Leading off today:
St. Raymond's guard Isaiah Washington has been selected Mr. New York Basketball for 2017 after averaging 26 points and six assists in his senior season.
The Basketball Coaches Association of New York made the announcement Tuesday.
Washington is St. Raymond's all-time leading scorer at 1,410 points, including 48- and 54-point performances this season.
Washington has verbally committed to the University of Minnesota, making him the second consecutive Mr. New York Basketball to head to the Big Ten. Maryland freshman Kevin Huerter earned the top honor in 2016 following his senior season at Shenendehowa.
Binghamton, version 1.0: I caught 14 of the 15 NYSPHSAA boys basketball tournament games this weekend in Binghamton, missing only the opener -- which was a slight improvement from my typical journeys to Glens Falls, where I usually made it to the arena midway through the second game.
And that, my friends, is the only comparison I'll make between the two cities following the first year of a three-year contract to play semifinals and finals in Binghamton. I never had more than minor quibbles with Glens Falls, and that's more or less my feeling after my first taste of basketball at Floyd L. Maines Veterans Memorial Arena.
And if you throw out that fact that I paid $8 for easily the worst concession-stand "pizza" (?) I've ever tasted, I'd actually characterize my take on Binghamton as positive and admit to being bullish on returning in 2018.
That's not to say there weren't glitches, as noted yesterday in the Press & Sun-Bulletin's post mortem, but the tournament committee and the broader community can be proud with regard to executing the plan as the first host other than Glens Falls since 1981.
Indisputably, parking was a problem -- especially on Friday. Parking is always going to be at a premium at a downtown venue during working hours, and getting 2½ feet of snow dumped across Broome County beginning Tuesday robbed the area of even more precious parking spots. Parking was available Friday at NYSEG Stadium, with shuttle service to the Arena.
"Parking was an issue, even worse with the snow -- not much we could do about that," Ben Nelson, Section 4's Interscholastic Sports Coordinator, told the paper. "Those who took the shuttle seemed to like that. I'm not sure word got out far enough for that. When you send (notification) to the coordinator and the school, it doesn't always get out to everybody."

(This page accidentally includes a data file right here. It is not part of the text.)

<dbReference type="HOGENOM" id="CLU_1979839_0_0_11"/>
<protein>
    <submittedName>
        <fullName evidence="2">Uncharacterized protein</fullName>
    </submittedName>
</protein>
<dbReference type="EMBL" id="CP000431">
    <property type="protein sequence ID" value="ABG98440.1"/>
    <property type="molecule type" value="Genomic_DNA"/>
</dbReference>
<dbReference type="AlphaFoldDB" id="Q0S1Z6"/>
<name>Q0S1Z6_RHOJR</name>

Beyond that, hiccups were minor. How harshly can you grade a venue because the PA system cuts out before the last three words of the national anthem before one of the games?
Presentation was a plus. Fans coming through the main gates were greeted in the lobby by beautiful banners customized for each of the 20 participating schools. Tournament logos adorned the playing floor. Pregames for the finals were snazzy, with players highlighted in spotlights and high-energy PA work.
"I don't know what we'd change drastically," Nelson said. "The teams seemed to like it, players liked it. We can't control weather and we can't control parking. ... I guess our criteria was, did they have a good time? Everything we're hearing was, they did."
It's worth noting that attendance was relatively low, even with two Section 4 teams (Class C Moravia and Class D Newfield) reaching the semifinals for the first time since 2009, coming in at 10,531 according to NYSPHSAA Executive Director Robert Zayas. Not since 2012 had fewer than 12,500 attended a tournament in Glens Falls, and last year's figure was 15,488.
However, the attendance figure comes with an asterisk since Friday was conducted as a single six-game event rather than the traditional a pair of sessions, probably accounting for a difference of 2,000 or more fans. Too, this wasn't the year for high-profile players or intriguing team matchups.
"I've been doing this for 15 years, 10 in New Mexico and the last five in New York, and there's no better predictor for tournament attendance than matchups," Zayas said. "If you get teams that traditionally travel well, attendance spikes, or if you get local teams. If you get a Double-A team that makes it into the championship and they don't travel well, then attendance is going to reflect that."
In addition, fans from two schools that do travel well -- Jamesville-DeWitt and Moriah -- were split because their girls teams were competing in Troy. The commute wasn't nearly as difficult when the boys tournament was in Glens Falls.
On that same topic, splitting the basketball championships weekend between Binghamton and Troy certainly does no favors for print and electronic media trying to cover schools